It’s two straps in a simple belt style, which are a huge pain to do over and over if you’re frequently opening and closing the bag. Compared to Ona closures, which combine speed with the flexibility of belt-style adjustment, it just takes forever to access the Hudson. If they make a revised version of this bag that addresses this, it will have my hearty recommendation.

Croots England Vintage Canvas Laptop – $500

Pros: Handsome, well padded, excellent craftsmanship and materials

Cons: Flappy handles, uneven wear, laptop compartment, expensive

Having encountered a Croots bag in the wild one time, I knew I had to include this long-time waxed canvas player in the roundup. Croots waxed canvas is less oily than Filson or ONA, more like a heavy sailcloth. It feels very strong and holds its shape well. It is, however, on the high end of the spectrum.

That said, because of its stiffness, the Vintage Canvas Laptop bag seems to want to wear prematurely in areas that stick out a bit, like corners or folds near stitching. The wear process shifts the material from the smooth, almost ballistic nylon texture to a rough fuzzy one that I’m not so sure about. The aging from just a couple of weeks of use already has me a little worried, but it’s also very thick canvas.

The design is a bit more busy than the Ernest Alexander bags, but very handsome and mostly practical. I love the olive color, which contrasts beautifully with the red backing for the zippers. It doesn’t look Christmas-y at all, don’t worry.

The straps are a standout feature. The thick leather handles are attached below the zipper and rear pocket to D-rings, which in turn attach to separate leather straps that go under the entire bag. First this means that the handles flip down easily out of the way, since the D-rings rotate in their loops. The riveted construction also means that there’s no stitching to worry about in the whole strap assembly. And the bottoms of the loops do a little basic protection of the canvas down there.

It also means that when you’re walking, the outside handle tends to flap rather ungracefully against the side; the inner one, up or down, will be rubbing against your flank or back. You can, however, stow them in the side pockets with a bit of effort, which is a thoughtful touch.

The interior is a lovely shade of red, with several large loose pockets and some stiff leather ones for notebooks and so on. Unfortunately the laptop pocket is poorly proportioned: it’s hugely spacious, enough for three or four laptops to slide in, but the button to snap it shut is so low that I can’t get it fastened over a single 13-inch MacBook Pro. The idea that it could hold a 15-inch is ludicrous.

There’s lots of padding, though, so I wasn’t worried about anything banging around. There’s also the option for a separate camera insert, though large SLR users will likely want to size up.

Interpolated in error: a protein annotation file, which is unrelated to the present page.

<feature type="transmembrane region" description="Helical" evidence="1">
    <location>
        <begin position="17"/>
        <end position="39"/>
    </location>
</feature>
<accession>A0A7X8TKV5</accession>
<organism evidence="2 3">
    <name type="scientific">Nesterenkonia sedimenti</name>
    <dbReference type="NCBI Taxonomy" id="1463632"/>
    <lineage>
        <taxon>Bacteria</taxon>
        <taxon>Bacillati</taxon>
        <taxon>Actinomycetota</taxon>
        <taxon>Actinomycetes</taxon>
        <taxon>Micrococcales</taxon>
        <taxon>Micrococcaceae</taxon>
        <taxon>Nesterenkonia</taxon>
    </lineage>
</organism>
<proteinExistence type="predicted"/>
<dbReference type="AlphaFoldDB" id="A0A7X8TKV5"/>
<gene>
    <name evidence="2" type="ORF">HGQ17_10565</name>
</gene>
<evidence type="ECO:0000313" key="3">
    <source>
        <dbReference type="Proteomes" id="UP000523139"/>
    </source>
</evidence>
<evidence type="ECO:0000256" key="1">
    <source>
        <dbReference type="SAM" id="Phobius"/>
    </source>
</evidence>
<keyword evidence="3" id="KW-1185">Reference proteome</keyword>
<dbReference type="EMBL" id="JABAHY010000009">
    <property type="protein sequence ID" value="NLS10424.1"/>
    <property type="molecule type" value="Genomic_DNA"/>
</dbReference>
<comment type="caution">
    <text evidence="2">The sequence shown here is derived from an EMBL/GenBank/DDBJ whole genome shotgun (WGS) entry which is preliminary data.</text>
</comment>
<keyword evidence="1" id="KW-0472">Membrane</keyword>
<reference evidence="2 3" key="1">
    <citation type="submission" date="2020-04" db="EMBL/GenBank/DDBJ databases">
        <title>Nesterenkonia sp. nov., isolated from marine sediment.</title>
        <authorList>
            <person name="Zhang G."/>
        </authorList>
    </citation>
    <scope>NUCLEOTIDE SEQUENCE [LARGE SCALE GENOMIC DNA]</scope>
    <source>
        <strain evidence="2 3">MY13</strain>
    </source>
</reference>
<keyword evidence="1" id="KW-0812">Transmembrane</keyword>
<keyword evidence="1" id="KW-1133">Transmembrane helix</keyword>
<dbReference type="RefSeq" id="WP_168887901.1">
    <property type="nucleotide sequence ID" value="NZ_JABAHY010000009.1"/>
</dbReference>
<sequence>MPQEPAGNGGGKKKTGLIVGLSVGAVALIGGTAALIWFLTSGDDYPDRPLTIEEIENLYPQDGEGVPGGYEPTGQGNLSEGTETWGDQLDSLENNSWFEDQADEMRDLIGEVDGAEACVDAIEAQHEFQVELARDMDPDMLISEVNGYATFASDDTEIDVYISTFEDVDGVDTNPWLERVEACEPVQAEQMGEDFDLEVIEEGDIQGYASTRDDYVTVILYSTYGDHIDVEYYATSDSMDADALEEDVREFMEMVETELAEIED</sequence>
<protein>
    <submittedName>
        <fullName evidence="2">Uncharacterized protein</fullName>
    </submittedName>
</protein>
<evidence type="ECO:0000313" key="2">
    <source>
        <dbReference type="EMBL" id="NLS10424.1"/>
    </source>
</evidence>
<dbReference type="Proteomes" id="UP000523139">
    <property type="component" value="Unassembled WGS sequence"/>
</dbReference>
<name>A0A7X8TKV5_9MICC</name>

There isn’t a heck of a lot of room in there but this is definitely meant to be a daily driver briefcase and not an overnight bag — a “personal item” on the plane perhaps but I would take the Filson or ONA over it for space reasons. However as a bag to take to work the cafe, or the bookstore it’s a great option and a striking one. The Flight Bag is a slightly more expansive and unique option.

S-Zone – $30

Pros: Price, magnetic closures, leather edge details

Cons: Cheap-feeling interior and leather, little padding for laptop

To balance out the admittedly very expensive bags in this review I decided to grab a cheap one off Amazon as well. As I expected, it isn’t up to the quality level of the others, but for $30 it’s a bargain. If you want to experience how waxed canvas evolves and wears, an inexpensive bag like this is a great way to try it out.

The S-Zone’s fabric is a little thin but solid, rather stiff to begin with, but that’s fine — it’ll loosen up as you use the bag. The interior is a cheap-feeling synthetic, however — it’ll work, but you won’t feel like royalty using it.

There’s leather detailing all over, and in some places it feels solid, like the attachments for the shoulder strap and at the corners, where there are big patches that will scuff up nicely. But the handle feels like trouble waiting to happen.

Instead of a D-ring to allow it to flip down, the leather itself has been loosened up so that it’s extra bendy just above where it attaches. When it’s down, the thin rope around which the handle leather is wrapped is exposed; I can just see this getting soaked, bent, soaked again, bent, and getting weaker and weaker.

The front pockets are a little tight, but I like the little magnetic snaps — they make it easy to open and close them without looking. Just be careful not to stuff too much in there or the snaps won’t hold against the pressure. There’s a good deal of room inside, more than the Croots or Ernest Alexander, but less than the ONA or Filson.